House Republicans Have Released Their Immigration Reform Principles, And 'The Door Is Now Open'

House Republican leaders have released a set of principles for reforms to the nation’s immigration system, potentially setting in motion for an overhaul to happen in 2014.

The principles, which were obtained by the National Journal and other outlets, offer a guide for House Republicans to create legislation. They do not outline a so-called “path to citizenship.” But they state that immigrants living in the U.S. illegally should live here “legally and without fear.”

Here’s the relevant portion:

“There will be no special path to citizenship for individuals who broke our nation’s immigration laws — that would be unfair to those immigrants who have played by the rules and harmful to promoting the rule of law.

“Rather, these persons could live legally and without fear in the U.S., but only if they were willing to admit their culpability, pass rigorous background checks, pay significant fines and back taxes, develop proficiency in English and American civics, and be able to support themselves and their families (without access to public benefits). Criminal aliens, gang members, and sex offenders and those who do not meet the above requirements will not be eligible for this program.”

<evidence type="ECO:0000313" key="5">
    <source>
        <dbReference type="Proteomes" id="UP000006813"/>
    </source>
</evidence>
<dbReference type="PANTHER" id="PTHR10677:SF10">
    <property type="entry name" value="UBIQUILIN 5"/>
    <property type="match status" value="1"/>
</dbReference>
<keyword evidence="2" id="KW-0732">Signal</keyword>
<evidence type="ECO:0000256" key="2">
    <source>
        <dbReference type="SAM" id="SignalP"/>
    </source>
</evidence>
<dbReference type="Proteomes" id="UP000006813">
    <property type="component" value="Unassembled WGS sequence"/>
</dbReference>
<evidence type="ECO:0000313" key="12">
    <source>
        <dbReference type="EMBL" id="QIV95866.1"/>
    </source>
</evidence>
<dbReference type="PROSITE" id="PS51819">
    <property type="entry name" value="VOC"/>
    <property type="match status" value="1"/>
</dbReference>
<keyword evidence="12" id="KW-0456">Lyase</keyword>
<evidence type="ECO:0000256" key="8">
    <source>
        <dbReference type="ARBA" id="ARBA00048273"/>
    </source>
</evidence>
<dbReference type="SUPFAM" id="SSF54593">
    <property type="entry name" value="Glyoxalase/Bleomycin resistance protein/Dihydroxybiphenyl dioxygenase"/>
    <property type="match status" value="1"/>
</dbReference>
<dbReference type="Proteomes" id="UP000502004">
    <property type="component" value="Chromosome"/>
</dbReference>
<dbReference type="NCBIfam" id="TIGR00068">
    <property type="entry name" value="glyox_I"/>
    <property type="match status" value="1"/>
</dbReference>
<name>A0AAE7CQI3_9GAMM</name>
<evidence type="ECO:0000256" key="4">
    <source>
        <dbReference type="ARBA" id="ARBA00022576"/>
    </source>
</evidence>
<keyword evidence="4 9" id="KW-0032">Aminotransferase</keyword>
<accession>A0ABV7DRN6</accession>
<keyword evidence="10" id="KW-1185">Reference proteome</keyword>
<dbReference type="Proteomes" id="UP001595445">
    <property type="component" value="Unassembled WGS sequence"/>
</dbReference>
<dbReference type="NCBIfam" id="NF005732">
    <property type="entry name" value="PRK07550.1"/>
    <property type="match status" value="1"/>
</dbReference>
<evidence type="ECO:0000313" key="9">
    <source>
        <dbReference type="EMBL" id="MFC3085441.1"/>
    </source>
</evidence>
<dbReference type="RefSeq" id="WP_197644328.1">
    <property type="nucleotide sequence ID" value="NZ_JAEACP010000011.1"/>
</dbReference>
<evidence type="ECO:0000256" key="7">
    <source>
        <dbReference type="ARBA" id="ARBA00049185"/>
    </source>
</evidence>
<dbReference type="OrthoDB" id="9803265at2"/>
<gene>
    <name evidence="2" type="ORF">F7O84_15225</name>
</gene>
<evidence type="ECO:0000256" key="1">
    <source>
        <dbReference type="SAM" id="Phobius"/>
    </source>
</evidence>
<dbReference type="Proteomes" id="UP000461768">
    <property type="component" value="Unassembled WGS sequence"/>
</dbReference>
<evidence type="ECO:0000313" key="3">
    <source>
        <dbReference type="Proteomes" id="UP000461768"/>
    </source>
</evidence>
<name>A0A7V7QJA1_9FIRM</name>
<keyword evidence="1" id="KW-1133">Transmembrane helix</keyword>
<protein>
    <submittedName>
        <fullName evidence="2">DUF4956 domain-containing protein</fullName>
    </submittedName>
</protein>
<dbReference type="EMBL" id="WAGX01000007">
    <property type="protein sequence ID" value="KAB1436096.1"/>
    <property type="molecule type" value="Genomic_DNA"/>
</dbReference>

The principles stress a boosting of border security and interior enforcement as the main priority, and offer plans for an entry-exit visa tracking system and an employment verification system.

They also say that young people who were brought to the country as children should be able to earn citizenship if they meet certain conditions and either serve in the military or attain a college degree.

“While these standards are certainly not everything we would agree with, they leave a real possibility that Democrats and Republicans, in both the House and Senate, can in some way come together and pass immigration reform that both sides can accept,” said Sen. Chuck Schumer (D-N.Y.), one of the “gang of eight” senators who worked to craft a bipartisan bill in the chamber.

“It is a long, hard road but the door is open.”

The Senate bill passed late last June, but the legislation has been stalled in the House amid staunch conservative opposition.

You can read the full set of principles here.

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